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North Of Niagara
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North of Niagara marks the long-awaited-reunion of the popular Canadian duo DANNA & CLEMENT. Even the artists themselves, who admit they sometimes haven't been satisfied with past accomplishments, feel their new Hearts of Space release is the best music they've ever done. During the 1980s, the Canadian duo DANNA and CLEMENT released a popular series of environmental electronic albums inspired by the strange, melancholy beauty of the Northern landscapes. The natural wonders of the musicians' homeland mirrored internal landscapes as well, capturing sublime expressions of rarefied emotion. When the two went their separate ways after the release of Another Sun in 1986, both MYCHAEL DANNA and TIM CLEMENT continued to evolve as solo artists through individual releases, film projects, and planetarium scores.
Critics receiving pre-release copies seem to agree. Pulse! magazine's Contemporary Instrumental column for March 1995, gives the disc its top, five-star rating, citing the musician's complete mastery of the style that Danna has dubbed "romantic minimalism."
"I say we're minimalists in the sense that we tend to use small cells of melodic material and repetition," he explains. "But the whole idea of romanticism is about bringing out a deep feeling that other minimalist composers too often neglect. To me, music is first of all an emotional art. If it doesn't work on that level, it may be interesting, but if it doesn't touch you, what reasons do you have to keep coming back to it?"
North of Niagara is a suite of 12 pieces exploring feelings stimulated by the vast, inspirational vistas found along the Bruce Trail, Canada's oldest and longest footpath. The trail begins at Niagara Falls and follows the Niagara Escarpment -- the edge of an ancient, shallow sea -- for about 800 kilometers through Ontario. Natural sounds recorded along the trail enhance the artists' own musical impressions of this scenic wonderland.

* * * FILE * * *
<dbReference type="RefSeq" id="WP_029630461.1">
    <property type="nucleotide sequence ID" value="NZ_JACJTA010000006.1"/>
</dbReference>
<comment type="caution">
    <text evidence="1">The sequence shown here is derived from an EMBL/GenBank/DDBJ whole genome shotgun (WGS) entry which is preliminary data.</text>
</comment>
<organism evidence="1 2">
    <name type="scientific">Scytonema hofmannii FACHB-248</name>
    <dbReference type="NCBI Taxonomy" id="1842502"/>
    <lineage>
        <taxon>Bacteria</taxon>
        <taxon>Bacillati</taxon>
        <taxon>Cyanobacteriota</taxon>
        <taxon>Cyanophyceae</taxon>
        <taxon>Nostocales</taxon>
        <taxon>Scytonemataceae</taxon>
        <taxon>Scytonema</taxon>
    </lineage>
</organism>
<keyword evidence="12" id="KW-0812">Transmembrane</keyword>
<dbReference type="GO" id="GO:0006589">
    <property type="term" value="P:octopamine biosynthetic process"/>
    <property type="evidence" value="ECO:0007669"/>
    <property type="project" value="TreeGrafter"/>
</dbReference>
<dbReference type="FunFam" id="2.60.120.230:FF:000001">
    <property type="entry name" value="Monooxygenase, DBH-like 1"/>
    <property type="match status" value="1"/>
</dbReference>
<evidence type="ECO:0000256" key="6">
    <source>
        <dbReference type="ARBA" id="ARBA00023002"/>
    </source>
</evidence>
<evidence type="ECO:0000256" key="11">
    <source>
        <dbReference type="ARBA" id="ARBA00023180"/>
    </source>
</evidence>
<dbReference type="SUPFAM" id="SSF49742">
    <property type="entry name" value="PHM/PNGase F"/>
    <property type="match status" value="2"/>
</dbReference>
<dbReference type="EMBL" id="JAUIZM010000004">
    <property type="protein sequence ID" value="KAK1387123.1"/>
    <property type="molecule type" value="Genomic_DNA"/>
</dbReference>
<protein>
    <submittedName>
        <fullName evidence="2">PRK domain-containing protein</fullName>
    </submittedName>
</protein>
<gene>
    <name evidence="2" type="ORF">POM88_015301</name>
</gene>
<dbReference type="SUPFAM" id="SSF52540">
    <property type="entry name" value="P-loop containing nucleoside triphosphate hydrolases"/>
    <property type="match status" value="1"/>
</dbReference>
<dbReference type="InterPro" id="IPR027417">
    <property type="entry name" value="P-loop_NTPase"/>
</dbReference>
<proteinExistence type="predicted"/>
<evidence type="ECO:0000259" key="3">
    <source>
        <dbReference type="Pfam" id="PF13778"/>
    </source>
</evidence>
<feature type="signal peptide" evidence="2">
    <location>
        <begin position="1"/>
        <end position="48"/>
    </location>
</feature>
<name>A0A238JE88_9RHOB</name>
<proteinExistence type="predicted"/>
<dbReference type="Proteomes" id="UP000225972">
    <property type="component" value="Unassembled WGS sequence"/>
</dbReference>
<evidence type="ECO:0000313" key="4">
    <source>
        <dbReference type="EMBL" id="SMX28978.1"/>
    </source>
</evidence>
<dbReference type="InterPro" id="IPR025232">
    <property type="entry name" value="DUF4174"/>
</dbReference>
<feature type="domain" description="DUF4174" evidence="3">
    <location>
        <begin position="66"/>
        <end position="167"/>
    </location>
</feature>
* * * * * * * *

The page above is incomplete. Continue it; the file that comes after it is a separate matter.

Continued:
"We use these environmental sounds as a paint box to add more colour to the internal sensations we're trying to convey," says Clement. "This is typical of our work together -- as opposed to exotic inspiration, it's all been pretty much Canadian with us. But even with these sounds, the overall effect of the music is more dreamy, more subconscious than ever."
From the subdued nostalgia of "Remember Summer" to the quiet reverence of "Mount Nemo," the sonorous reflections of "Silent Lake," and the profound yearning of the final selection "Lookout Point," North of Niagara is imbued with a feeling of intensity at a whisper. It's as if the power of the landscape is veiled in a delicate mist, and the emotions aroused by the vistas run so deep they almost escape conscious recognition. In the face of such beauty, the visitor doesn't dare break the spell. Even silent expressions of awe only begin to touch the places where this music travels.